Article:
Unfortunately, the main characters in the image and likeness of "Final Fantasy" are faceless and have the name and appearance that we choose for them. However, they at least know how to speak and sometimes even joke. Another feature included in the game, apparently to make the company of heroes seem not so boring - as in "Final Fantasy II" our four side heroes join all the time. True, you can't play for them - they just follow us and make various comments, sometimes useful, and sometimes just funny. There will be quite a lot of such heroes - we can separately mention the reckless princess Sara and the cheerful young adventurer Dash. Well, and, of course, will not do without Sid, who will (naturally) be the designer of flying ships. Unfortunately, the heroes will have to lose many friends (after all, this is "Final Fantasy").

In my opinion, there are only two games on the NES, the beauty of which is not affected by the low power of the console, and which look much better than many 16-bit games. These are, sorry, "Bubble Bobble 2" and "Final Fantasy III". It's incredible that a game released on such a weak system could look so great! The cities, in comparison with the previous parts, occupy just huge areas, now you can go into houses and talk with residents (this opportunity was fully introduced only in "Final Fantasy III"). The cities and dungeons are simply flawlessly designed, and the beauty of the world map and the backgrounds of the battle scenes are simply amazing! The enemies are drawn very well, and our heroes are also very good, because each class should be different from the others.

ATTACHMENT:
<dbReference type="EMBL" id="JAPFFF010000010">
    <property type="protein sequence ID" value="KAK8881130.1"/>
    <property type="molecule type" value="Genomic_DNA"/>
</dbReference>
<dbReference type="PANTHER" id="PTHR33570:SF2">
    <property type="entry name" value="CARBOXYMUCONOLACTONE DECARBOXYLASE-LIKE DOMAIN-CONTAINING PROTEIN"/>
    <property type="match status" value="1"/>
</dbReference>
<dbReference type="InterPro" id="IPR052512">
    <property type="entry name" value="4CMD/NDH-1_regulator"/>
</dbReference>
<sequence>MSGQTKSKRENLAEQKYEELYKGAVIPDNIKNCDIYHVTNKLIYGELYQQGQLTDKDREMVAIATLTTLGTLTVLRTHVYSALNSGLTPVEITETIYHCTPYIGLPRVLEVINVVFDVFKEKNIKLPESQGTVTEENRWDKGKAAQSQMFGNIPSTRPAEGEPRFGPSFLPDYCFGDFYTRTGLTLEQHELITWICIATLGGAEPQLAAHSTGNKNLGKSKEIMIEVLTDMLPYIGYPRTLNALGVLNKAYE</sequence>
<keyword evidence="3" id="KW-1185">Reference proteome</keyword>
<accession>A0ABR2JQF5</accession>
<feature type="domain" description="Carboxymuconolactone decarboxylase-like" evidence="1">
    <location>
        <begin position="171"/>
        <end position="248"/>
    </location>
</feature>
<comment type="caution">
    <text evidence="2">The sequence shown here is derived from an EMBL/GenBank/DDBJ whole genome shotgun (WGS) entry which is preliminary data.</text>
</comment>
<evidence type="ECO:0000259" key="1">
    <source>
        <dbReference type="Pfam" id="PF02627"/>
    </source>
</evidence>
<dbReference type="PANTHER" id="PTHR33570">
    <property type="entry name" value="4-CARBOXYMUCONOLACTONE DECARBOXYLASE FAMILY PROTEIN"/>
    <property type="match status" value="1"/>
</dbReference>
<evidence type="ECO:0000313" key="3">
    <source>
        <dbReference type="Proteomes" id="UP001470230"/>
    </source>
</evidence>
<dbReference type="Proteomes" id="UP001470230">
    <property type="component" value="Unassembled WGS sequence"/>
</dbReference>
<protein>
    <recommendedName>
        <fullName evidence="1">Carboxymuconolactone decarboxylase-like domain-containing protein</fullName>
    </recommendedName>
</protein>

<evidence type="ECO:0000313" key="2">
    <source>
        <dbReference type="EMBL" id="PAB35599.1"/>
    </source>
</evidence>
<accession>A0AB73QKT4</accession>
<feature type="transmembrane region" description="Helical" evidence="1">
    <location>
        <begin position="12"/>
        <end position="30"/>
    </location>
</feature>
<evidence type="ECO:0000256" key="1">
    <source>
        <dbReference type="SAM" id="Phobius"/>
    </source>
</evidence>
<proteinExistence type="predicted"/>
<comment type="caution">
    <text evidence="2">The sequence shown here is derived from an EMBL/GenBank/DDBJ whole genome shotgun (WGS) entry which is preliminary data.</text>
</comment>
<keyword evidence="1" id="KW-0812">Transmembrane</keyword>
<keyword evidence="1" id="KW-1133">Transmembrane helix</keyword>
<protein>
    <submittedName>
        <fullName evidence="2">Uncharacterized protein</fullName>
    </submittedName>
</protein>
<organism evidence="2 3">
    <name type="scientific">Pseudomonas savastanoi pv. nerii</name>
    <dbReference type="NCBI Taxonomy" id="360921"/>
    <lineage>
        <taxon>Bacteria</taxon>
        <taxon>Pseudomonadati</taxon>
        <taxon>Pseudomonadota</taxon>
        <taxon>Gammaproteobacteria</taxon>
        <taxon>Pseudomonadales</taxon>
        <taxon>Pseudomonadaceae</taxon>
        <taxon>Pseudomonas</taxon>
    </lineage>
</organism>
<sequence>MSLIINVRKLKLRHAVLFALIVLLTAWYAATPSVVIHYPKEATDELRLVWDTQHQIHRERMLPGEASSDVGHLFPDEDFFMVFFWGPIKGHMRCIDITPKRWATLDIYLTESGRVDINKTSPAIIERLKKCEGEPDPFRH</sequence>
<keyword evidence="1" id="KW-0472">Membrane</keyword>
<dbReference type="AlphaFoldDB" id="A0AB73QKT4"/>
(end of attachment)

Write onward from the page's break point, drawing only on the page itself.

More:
By the way, about the class system. Many have played Final Fantasy V, but few know that the class system (Jobs), which will later appear in Final Fantasy Tactics, was first used in Final Fantasy III. There, almost everything is the same, only without an overly complicated system of "skills" - each hero can choose a profession to their liking, and then change it at any time. There are a lot of such classes - about the same as in Final Fantasy V. Some of these classes have become know-how for the entire eminent series, say, dragoons and summoners. New professions appear according to the plot, some are necessary for the passage of a certain section of the game. For example, to defeat one of the bosses who are constantly changing their strengths and weaknesses, we cannot do without a "scientist" who easily finds the weaknesses of enemies. In general, "Final Fantasy III" has an amazingly varied gameplay! Heroes have to turn into toads in order to go through some stages, then reduce themselves to the size of a rat in order to escape from prison.